It is a natural stress relief formula.

Here is some information on guinea pigs and Rescue Remedy. I think they might make it for animals, but I am not sure. I just did a quick google search.

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Post   » Wed May 21, 2014 7:57 pm

So, one by one:

I just asked my vet about any literature about this and she doesn't think there is any, but she'll look. I'll be getting Olive's xrays sent to me, and be able to point out (hopefully) what Dr. Doolen noticed.

I'll write up what I know, and at least that will be a place to start.

Talishan - I'd love to hear anything else you might know about dosing valium for piggies. Initially, Olive did have a slightly enlarged heart. It seems it's a chicken and egg thing. The effort she put into breathing may have strained and enlarged her heart, or the other way around, who knows?

I love the idea of Rescue Remedy and am going to get some and give it a try.

Did I mention this little guy has stolen his way into my heart? Silly peeg. . .

More later. . .

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Post   » Thu May 22, 2014 12:41 pm

I haven't used Valium myself, but there are rescuers on this board who have used it in extreme mites cases, to help the pig avoid seizures until the mites die off. I think there's a dose in Carpenter's 4e for it, if you have that. I'm not at home so I don't have it with me. Email me through the mailer if you can't track it down and I'll look it up.

Enlarged hearts don't go back down. In my opinion too it's a chicken-and-egg thing, or mutually reinforcing thing if that makes any sense. That said, I'd want to look into that a little bit more if it were me. The initial heart enlargement, even if it didn't cause a problem for her earlier, may be causing a problem now. (There are degrees of enlargement in animals, same as there are in humans and it does work both ways, so to speak.)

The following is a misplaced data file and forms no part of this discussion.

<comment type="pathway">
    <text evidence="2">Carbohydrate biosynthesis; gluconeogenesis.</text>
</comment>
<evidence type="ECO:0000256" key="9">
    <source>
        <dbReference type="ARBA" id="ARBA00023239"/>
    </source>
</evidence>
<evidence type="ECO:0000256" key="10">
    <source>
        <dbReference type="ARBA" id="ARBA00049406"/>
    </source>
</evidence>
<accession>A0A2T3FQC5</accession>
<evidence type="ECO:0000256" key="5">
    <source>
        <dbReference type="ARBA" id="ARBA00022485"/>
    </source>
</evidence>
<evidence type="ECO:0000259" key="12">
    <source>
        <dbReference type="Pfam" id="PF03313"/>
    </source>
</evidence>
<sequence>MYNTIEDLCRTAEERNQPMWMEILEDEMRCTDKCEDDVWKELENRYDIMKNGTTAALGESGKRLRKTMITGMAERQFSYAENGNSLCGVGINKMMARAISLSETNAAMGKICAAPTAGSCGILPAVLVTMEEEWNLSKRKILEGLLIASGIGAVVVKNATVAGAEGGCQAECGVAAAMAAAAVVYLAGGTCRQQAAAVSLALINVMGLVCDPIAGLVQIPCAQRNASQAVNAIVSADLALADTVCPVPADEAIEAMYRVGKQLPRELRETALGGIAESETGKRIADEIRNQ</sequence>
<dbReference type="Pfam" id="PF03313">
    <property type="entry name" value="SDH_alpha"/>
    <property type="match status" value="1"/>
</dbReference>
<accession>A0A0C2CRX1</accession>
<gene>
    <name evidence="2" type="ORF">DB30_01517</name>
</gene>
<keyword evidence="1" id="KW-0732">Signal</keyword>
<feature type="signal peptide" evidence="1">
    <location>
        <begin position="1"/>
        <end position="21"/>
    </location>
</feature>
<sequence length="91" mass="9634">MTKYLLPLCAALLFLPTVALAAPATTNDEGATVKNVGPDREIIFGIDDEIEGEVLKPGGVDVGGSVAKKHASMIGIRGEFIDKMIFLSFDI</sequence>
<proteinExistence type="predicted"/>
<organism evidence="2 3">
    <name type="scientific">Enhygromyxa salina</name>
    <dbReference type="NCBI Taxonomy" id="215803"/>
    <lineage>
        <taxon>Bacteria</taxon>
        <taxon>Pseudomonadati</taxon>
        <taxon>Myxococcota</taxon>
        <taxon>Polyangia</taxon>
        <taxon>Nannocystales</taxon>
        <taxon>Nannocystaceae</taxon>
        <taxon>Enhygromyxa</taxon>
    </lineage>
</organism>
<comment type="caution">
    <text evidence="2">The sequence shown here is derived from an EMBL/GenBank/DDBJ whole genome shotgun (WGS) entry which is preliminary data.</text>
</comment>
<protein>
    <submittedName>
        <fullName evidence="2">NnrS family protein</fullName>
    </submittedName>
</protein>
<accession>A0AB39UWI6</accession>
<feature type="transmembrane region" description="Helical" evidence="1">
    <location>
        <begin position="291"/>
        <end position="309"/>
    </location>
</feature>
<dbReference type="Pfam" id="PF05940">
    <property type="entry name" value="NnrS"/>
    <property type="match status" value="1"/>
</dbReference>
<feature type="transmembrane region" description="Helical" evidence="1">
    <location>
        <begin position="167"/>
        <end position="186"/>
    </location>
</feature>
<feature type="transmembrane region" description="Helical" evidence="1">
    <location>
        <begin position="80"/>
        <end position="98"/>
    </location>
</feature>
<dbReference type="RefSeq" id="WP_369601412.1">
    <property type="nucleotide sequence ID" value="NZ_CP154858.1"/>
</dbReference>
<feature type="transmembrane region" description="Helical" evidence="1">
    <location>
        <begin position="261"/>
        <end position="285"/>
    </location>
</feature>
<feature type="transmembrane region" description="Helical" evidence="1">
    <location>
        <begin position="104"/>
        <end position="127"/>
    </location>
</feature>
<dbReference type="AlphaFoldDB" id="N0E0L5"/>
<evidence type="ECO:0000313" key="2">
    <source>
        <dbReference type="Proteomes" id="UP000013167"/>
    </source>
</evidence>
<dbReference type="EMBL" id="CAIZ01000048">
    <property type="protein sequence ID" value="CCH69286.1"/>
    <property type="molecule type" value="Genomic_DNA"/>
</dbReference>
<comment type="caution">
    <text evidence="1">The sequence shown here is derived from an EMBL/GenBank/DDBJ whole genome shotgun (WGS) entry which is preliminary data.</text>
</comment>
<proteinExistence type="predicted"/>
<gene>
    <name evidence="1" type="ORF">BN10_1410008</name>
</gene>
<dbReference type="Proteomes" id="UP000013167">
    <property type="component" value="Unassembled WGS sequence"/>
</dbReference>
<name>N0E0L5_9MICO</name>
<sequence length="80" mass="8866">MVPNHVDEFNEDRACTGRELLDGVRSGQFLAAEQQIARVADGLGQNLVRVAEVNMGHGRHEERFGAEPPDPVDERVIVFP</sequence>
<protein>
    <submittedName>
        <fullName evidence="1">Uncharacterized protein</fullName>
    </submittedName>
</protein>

I've tried Rescue Remedy and it is safe for guinea pigs (recommended by a vet), but I have never had the slightest success with it. Your mileage may vary. It's worth a try.

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Post   » Sun May 25, 2014 9:58 pm

Lynx - here's brief summary of the course I went through with Olive (and am now eerily going through with Smokey. Please feel free to save this however you wish, though I would suggest that the video and xray would be helpful. Feel free to edit.

I'm trying to get the xray lined up clearly for illustrative purposes.

June 21, 2013: adopted Olive from a rescue in Mayland. She’s an American short-haired, intact female ~1.5 years old. I was told she had scarred lungs and would need nebulizer treatments 2x day for the rest of her life.

Her breathing is short and quick, coming from her lower belly area, and very loud. She eats okay, but does better when her vegetables are cut up into smaller pieces.

June 29 2013 (Day 8): I take her to Dr. Doolen (truly an exotic specialist): the xrays of her lungs are clear. Her heart is slightly enlarged. Dr. D. believes the noise is coming from her throat area. The rattling, wet, breathing that was originally diagnosed as scarred lungs is coming from her throat, not her lungs. She also has a slightly wet chin. Her teeth check out fine. Dr. D. examines her xrays and keenly notices an unusual shape at the place where her spine meets her skull.

Olive is eventually diagnosed as having a "pharyngeal dysfunction". This is a neurological issue, not merely an acute inflammatory episode, that makes it difficult for her to use her pharynx properly. She can’t use her muscles to properly clear her throat of phlegm. It is a progressive disorder and will make it more and more difficult for her to swallow, risking aspiration, etc.

Olive also has an odd shape to her - she looks a bit like a badly drawn cartoon. She had a little tiny head and a torso that was just not the right size to match. Dr. D. suspects a motility issue and puts her on Cisapride .2ml 2x day.

8/15/2014 (about 2 months later) I came home from work today around 3pm to find Olive hunched up in a corner really struggling to breathe. She doesn't get up for veggies or for our usual greeting. Her breathing was short, gaspy, abdominal breathing - clearly exhausting for her. Her teeth are chattering and she’s shaking. She looks like she’s in pain.

The vet checks her out and finds that her lungs are clear. Her difficulty in breathing is indicative of the progression of her disorder. The vet prescribes metacam (to help reduce the inflammation and help her breathe easier) and cisapride.